How to make your LinkedIn profile stand out to employers
Elena Dennis sips her Starbucks coffee in her office and searches for the perfect candidate to fill the Digital Strategist position at The Richards Group. This time she isn’t sifting through endless résumés and cover letters – she is looking to LinkedIn for someone highly creative, whole-brained, and deeply analytical.
“LinkedIn is a treasure trove of résumés,” Dennis, a recruiter at The Richards Group, said. “It is the first place I go to search for potential candidates for a job.”
LinkedIn allows people to discover professional opportunities, get the latest news in their career field, and build a professional identity online. With more than 300 million members, LinkedIn is the largest online network of professionals. According to Forbes, 90 of the Fortune 100 companies use LinkedIn to find future hires, making the site a hot commodity for college students.
“I use LinkedIn every day to search for jobs, seek new connections, and to update my work,” SMU senior Spanish and journalism major Leilani Duran said.
The Richards Group is the largest independent branding agency in the nation with clients such as Chick-fil-a, The Home Depot, and RAM Trucks. For students looking to snag jobs with top employers like The Richards Group, LinkedIn is the place to be.
“LinkedIn profiles stand out to me when they have something unique, not just job titles and dates, but an explanation of what someone actually does. Description is key,” Dennis said.
Making a LinkedIn profile stand out is as simple as 1,2,3. First, create a personal brand, then show off work, and finally, connect with professionals in the chosen career field, Assistant Director of Employer Relations for the Hegi Family Career Development Center Devon Skerritt said.
“You need to know what makes you stand out, and how you can contribute to a corporate brand. LinkedIn is the place to let employers learn who you are,” he said.
To create a personal brand, take full advantage of the “summary” section on the LinkedIn profile. This section should highlight the work students have done, their leadership, involvement with the community, and classes they’ve taken that contribute to their career. This gives students the opportunity to describe themselves and their goals to set themselves apart from other candidates. SMU senior accounting and sports management major Trent Barnes uses the summary section to tell employers about the skills and experience he has.
“This section allows me to relay to potential employers that I’m a well-rounded candidate by summarizing my skills, work, and goals for my future career,” Barnes said.
His profile includes his skills in time management, Microsoft software, customer service and finance, as well as the work he has done as a Student Assistant at the Cox Career Center. Barnes plans to work in the field of accounting in the Dallas area.
Not only should students talk about the work they’ve done, but they should also show off their work. Students should visually illustrate their skills with pictures, videos, and links by including them on their profile. This will help job recruiters see what type of talent they can bring to their company. Duran does this by using her profile to showcase her portfolio.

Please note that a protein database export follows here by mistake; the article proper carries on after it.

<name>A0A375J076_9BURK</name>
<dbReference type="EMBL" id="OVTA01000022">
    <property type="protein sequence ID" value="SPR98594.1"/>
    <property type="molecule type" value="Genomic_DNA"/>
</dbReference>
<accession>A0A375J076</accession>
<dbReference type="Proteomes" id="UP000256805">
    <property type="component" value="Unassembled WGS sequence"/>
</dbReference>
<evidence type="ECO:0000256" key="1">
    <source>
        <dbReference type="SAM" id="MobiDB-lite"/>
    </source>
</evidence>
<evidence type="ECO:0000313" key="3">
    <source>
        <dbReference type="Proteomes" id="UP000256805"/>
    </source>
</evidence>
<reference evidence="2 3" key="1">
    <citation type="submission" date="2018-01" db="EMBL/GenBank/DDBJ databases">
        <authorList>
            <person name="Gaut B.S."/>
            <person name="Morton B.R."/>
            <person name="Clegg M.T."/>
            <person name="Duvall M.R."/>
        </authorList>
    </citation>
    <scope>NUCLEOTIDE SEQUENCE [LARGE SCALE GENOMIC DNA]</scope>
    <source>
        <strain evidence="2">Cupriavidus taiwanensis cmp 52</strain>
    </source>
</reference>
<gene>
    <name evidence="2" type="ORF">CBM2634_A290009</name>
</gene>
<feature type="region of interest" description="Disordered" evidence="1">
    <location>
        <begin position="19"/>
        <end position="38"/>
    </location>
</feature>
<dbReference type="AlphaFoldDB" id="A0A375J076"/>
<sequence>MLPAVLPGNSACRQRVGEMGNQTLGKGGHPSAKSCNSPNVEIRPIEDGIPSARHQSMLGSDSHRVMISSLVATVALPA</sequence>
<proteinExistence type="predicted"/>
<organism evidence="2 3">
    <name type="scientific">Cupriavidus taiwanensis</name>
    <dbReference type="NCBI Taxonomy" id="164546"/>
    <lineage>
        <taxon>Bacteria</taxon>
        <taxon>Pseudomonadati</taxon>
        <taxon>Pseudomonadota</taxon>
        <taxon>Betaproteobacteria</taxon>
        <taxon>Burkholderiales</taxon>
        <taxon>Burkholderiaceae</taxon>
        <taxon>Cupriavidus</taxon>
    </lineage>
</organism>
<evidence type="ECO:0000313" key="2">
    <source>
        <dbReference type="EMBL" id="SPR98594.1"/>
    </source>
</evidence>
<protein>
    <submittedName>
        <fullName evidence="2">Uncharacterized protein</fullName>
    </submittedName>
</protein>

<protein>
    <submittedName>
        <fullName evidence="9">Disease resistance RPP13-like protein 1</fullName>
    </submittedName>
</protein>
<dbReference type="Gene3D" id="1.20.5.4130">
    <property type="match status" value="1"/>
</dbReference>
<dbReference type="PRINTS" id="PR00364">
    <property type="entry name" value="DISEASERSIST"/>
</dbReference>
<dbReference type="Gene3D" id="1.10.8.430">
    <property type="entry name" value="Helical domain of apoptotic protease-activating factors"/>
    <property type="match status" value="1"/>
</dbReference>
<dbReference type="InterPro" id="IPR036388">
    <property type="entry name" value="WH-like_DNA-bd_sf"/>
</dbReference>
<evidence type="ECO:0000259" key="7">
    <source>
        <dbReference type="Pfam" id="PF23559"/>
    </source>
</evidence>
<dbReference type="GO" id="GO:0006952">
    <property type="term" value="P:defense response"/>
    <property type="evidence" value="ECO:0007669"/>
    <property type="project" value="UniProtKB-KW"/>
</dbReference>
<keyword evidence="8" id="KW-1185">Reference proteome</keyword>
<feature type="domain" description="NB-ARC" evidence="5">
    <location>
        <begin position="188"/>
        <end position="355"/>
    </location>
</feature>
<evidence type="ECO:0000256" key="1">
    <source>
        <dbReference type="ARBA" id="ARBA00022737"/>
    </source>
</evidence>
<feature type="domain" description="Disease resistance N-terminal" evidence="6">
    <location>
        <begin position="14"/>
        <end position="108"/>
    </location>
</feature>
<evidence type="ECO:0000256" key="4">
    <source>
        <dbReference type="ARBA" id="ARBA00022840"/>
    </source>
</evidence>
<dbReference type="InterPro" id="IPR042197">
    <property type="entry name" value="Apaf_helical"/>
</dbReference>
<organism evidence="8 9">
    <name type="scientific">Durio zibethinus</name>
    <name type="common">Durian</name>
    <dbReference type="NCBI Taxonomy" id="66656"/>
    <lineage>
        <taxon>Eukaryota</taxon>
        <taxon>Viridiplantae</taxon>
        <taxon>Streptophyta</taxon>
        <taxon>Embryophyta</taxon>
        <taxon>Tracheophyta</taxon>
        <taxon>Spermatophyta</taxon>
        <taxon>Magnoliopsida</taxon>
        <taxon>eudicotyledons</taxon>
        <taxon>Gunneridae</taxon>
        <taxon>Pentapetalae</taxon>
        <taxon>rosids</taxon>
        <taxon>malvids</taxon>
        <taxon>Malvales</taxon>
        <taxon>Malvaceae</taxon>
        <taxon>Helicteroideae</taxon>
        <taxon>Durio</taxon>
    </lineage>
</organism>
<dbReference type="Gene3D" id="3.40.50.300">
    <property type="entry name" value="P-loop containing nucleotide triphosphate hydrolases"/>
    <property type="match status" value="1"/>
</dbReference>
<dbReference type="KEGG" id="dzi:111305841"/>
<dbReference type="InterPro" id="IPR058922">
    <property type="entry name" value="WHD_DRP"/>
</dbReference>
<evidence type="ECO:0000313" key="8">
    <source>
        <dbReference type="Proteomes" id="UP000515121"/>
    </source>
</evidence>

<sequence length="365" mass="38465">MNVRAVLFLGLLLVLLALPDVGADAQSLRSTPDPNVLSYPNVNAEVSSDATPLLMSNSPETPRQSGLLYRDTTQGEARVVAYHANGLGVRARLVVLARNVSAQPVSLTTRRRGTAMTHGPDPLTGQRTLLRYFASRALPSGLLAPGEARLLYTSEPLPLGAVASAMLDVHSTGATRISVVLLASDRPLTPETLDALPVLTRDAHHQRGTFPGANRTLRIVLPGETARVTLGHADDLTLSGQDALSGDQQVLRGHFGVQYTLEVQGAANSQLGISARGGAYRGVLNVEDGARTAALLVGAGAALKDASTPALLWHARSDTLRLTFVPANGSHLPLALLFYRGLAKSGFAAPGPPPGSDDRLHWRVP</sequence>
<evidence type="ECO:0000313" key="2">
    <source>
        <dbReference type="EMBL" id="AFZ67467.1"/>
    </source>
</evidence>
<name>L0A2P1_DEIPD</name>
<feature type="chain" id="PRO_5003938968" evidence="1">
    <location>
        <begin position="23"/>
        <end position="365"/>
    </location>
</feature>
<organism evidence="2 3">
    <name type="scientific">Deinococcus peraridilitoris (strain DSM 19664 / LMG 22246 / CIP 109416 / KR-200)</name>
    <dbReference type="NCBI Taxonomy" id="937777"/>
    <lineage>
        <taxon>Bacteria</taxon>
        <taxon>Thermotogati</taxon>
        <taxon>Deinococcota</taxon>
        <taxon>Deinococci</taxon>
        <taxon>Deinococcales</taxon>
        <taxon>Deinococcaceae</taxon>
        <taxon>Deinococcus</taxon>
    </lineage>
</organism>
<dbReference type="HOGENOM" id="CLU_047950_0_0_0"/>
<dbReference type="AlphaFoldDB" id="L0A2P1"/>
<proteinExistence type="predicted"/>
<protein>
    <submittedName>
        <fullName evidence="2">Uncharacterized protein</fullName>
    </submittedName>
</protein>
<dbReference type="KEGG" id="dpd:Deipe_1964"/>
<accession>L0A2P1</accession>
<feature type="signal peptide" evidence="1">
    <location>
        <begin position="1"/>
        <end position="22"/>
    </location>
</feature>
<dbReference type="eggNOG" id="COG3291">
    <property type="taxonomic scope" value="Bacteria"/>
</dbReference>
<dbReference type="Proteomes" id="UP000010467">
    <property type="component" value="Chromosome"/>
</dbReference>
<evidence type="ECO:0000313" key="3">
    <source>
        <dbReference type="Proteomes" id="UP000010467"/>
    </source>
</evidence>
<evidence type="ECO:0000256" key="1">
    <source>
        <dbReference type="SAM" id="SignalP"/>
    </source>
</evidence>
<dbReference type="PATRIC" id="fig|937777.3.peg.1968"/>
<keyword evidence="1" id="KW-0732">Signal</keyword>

For instance, she included her blogs for the Dallas Morning News, features published on the Daily Campus, and a link to a package on the Bishop Arts District on Vimeo.
“LinkedIn is the doorway to opportunity for students, which is why I make sure to include the links to my blogs, clips that have been published, as well as videos I’ve shot on my profile,” Duran said.
Students hope that professionals will want to connect with them on LinkedIn after they have created a personal brand and added examples of their work to their profiles.
Senior markets and cultures major Daniel Weinberg has connected with professionals within his industry on LinkedIn who have helped him advance his career through internship offers. He believes that LinkedIn is important for students, because it offers them a way to create and manage their network for when they are seeking jobs.
“Employers are looking to see that an individual has a strong network, and that they are growing and continuing to increase their productivity in their industry,” Weinberg said.
Weinberg has used LinkedIn to create a strong network and converse with professionals in the legal field, because he has been accepted to the Dedman School of Law for Fall 2015.
A connection request on LinkedIn should include details that connect the student to the professional, such as something they both have in common, and it should also include a reason why the student wants to connect with them. This offers the professional a more engaging connection that could result in an interview leading to a job offer. Barnes always makes sure to personalize his connection requests and has benefitted by doing so.
“After sending personalized
connection requests, professionals have looked into my profile and reached out
to me about various opportunities that I may not have gotten had I sent just a
general request,” he said. Because of this, Barnes has connected with
professionals such as an investment officer at Wells Fargo Advisors, LLC.